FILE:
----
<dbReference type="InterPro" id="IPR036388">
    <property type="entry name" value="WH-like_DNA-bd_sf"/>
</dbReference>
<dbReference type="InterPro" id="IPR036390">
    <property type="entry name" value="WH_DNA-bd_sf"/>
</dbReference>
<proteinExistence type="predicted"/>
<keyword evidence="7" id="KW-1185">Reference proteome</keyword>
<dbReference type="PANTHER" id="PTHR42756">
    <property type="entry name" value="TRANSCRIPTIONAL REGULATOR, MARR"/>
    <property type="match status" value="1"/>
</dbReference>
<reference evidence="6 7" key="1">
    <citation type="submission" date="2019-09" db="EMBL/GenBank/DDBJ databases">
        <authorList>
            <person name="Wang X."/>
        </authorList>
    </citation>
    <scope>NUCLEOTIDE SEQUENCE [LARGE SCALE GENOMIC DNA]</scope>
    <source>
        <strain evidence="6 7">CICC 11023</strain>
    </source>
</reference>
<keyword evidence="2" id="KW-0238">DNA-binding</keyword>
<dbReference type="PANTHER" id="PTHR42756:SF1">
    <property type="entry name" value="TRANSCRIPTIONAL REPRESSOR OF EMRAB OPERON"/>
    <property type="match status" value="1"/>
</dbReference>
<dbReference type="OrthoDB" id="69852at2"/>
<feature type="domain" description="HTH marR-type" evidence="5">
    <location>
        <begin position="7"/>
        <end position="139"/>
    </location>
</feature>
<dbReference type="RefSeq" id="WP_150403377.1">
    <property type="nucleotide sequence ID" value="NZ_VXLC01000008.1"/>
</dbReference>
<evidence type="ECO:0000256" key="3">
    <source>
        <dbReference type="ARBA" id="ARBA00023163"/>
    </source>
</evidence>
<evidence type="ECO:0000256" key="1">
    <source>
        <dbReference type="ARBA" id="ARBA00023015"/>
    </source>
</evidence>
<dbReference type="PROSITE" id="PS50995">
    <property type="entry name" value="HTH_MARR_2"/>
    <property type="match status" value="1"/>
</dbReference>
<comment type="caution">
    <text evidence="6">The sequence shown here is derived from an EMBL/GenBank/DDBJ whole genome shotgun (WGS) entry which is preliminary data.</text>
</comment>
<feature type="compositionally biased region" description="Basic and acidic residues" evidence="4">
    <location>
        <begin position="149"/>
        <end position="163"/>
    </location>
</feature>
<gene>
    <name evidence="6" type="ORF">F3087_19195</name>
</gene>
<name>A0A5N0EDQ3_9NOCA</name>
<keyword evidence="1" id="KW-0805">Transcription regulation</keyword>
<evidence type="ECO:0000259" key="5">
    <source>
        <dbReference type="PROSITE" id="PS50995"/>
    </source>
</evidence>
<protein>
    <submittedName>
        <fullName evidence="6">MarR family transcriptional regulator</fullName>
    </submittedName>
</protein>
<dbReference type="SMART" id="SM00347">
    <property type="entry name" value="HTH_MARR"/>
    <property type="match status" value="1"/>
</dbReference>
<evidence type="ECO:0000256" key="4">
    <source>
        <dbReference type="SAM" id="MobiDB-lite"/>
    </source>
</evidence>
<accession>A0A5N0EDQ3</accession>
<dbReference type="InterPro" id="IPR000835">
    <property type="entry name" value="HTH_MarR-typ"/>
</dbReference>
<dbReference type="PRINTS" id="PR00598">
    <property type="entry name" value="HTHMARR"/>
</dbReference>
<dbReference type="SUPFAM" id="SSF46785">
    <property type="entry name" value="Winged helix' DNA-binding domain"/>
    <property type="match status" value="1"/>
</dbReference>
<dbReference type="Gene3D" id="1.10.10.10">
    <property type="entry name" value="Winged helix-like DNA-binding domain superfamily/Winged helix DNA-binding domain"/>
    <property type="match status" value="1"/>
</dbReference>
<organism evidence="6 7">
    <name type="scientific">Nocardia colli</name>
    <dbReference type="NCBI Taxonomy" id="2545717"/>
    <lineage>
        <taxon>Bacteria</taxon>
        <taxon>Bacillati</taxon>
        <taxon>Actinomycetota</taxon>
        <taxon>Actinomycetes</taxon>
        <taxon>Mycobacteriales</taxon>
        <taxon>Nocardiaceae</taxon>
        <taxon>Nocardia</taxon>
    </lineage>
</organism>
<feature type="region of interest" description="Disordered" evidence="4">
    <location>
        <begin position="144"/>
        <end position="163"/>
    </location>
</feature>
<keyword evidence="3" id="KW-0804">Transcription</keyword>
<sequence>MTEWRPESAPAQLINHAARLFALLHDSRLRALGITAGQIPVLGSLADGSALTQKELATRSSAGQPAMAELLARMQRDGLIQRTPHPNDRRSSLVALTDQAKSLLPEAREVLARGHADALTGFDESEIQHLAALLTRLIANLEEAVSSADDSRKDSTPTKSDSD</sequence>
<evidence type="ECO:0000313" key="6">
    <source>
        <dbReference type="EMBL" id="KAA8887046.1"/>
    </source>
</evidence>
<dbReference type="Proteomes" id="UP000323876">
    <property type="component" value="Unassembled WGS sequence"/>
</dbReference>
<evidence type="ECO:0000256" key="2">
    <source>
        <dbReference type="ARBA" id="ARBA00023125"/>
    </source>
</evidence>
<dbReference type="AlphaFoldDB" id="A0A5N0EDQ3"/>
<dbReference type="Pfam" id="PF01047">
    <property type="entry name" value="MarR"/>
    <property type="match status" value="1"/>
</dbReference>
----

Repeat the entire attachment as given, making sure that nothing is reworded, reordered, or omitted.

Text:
<dbReference type="InterPro" id="IPR036388">
    <property type="entry name" value="WH-like_DNA-bd_sf"/>
</dbReference>
<dbReference type="InterPro" id="IPR036390">
    <property type="entry name" value="WH_DNA-bd_sf"/>
</dbReference>
<proteinExistence type="predicted"/>
<keyword evidence="7" id="KW-1185">Reference proteome</keyword>
<dbReference type="PANTHER" id="PTHR42756">
    <property type="entry name" value="TRANSCRIPTIONAL REGULATOR, MARR"/>
    <property type="match status" value="1"/>
</dbReference>
<reference evidence="6 7" key="1">
    <citation type="submission" date="2019-09" db="EMBL/GenBank/DDBJ databases">
        <authorList>
            <person name="Wang X."/>
        </authorList>
    </citation>
    <scope>NUCLEOTIDE SEQUENCE [LARGE SCALE GENOMIC DNA]</scope>
    <source>
        <strain evidence="6 7">CICC 11023</strain>
    </source>
</reference>
<keyword evidence="2" id="KW-0238">DNA-binding</keyword>
<dbReference type="PANTHER" id="PTHR42756:SF1">
    <property type="entry name" value="TRANSCRIPTIONAL REPRESSOR OF EMRAB OPERON"/>
    <property type="match status" value="1"/>
</dbReference>
<dbReference type="OrthoDB" id="69852at2"/>
<feature type="domain" description="HTH marR-type" evidence="5">
    <location>
        <begin position="7"/>
        <end position="139"/>
    </location>
</feature>
<dbReference type="RefSeq" id="WP_150403377.1">
    <property type="nucleotide sequence ID" value="NZ_VXLC01000008.1"/>
</dbReference>
<evidence type="ECO:0000256" key="3">
    <source>
        <dbReference type="ARBA" id="ARBA00023163"/>
    </source>
</evidence>
<evidence type="ECO:0000256" key="1">
    <source>
        <dbReference type="ARBA" id="ARBA00023015"/>
    </source>
</evidence>
<dbReference type="PROSITE" id="PS50995">
    <property type="entry name" value="HTH_MARR_2"/>
    <property type="match status" value="1"/>
</dbReference>
<comment type="caution">
    <text evidence="6">The sequence shown here is derived from an EMBL/GenBank/DDBJ whole genome shotgun (WGS) entry which is preliminary data.</text>
</comment>
<feature type="compositionally biased region" description="Basic and acidic residues" evidence="4">
    <location>
        <begin position="149"/>
        <end position="163"/>
    </location>
</feature>
<gene>
    <name evidence="6" type="ORF">F3087_19195</name>
</gene>
<name>A0A5N0EDQ3_9NOCA</name>
<keyword evidence="1" id="KW-0805">Transcription regulation</keyword>
<evidence type="ECO:0000259" key="5">
    <source>
        <dbReference type="PROSITE" id="PS50995"/>
    </source>
</evidence>
<protein>
    <submittedName>
        <fullName evidence="6">MarR family transcriptional regulator</fullName>
    </submittedName>
</protein>
<dbReference type="SMART" id="SM00347">
    <property type="entry name" value="HTH_MARR"/>
    <property type="match status" value="1"/>
</dbReference>
<evidence type="ECO:0000256" key="4">
    <source>
        <dbReference type="SAM" id="MobiDB-lite"/>
    </source>
</evidence>
<accession>A0A5N0EDQ3</accession>
<dbReference type="InterPro" id="IPR000835">
    <property type="entry name" value="HTH_MarR-typ"/>
</dbReference>
<dbReference type="PRINTS" id="PR00598">
    <property type="entry name" value="HTHMARR"/>
</dbReference>
<dbReference type="SUPFAM" id="SSF46785">
    <property type="entry name" value="Winged helix' DNA-binding domain"/>
    <property type="match status" value="1"/>
</dbReference>
<dbReference type="Gene3D" id="1.10.10.10">
    <property type="entry name" value="Winged helix-like DNA-binding domain superfamily/Winged helix DNA-binding domain"/>
    <property type="match status" value="1"/>
</dbReference>
<organism evidence="6 7">
    <name type="scientific">Nocardia colli</name>
    <dbReference type="NCBI Taxonomy" id="2545717"/>
    <lineage>
        <taxon>Bacteria</taxon>
        <taxon>Bacillati</taxon>
        <taxon>Actinomycetota</taxon>
        <taxon>Actinomycetes</taxon>
        <taxon>Mycobacteriales</taxon>
        <taxon>Nocardiaceae</taxon>
        <taxon>Nocardia</taxon>
    </lineage>
</organism>
<feature type="region of interest" description="Disordered" evidence="4">
    <location>
        <begin position="144"/>
        <end position="163"/>
    </location>
</feature>
<keyword evidence="3" id="KW-0804">Transcription</keyword>
<sequence>MTEWRPESAPAQLINHAARLFALLHDSRLRALGITAGQIPVLGSLADGSALTQKELATRSSAGQPAMAELLARMQRDGLIQRTPHPNDRRSSLVALTDQAKSLLPEAREVLARGHADALTGFDESEIQHLAALLTRLIANLEEAVSSADDSRKDSTPTKSDSD</sequence>
<evidence type="ECO:0000313" key="6">
    <source>
        <dbReference type="EMBL" id="KAA8887046.1"/>
    </source>
</evidence>
<dbReference type="Proteomes" id="UP000323876">
    <property type="component" value="Unassembled WGS sequence"/>
</dbReference>
<evidence type="ECO:0000256" key="2">
    <source>
        <dbReference type="ARBA" id="ARBA00023125"/>
    </source>
</evidence>
<dbReference type="AlphaFoldDB" id="A0A5N0EDQ3"/>
<dbReference type="Pfam" id="PF01047">
    <property type="entry name" value="MarR"/>
    <property type="match status" value="1"/>
</dbReference>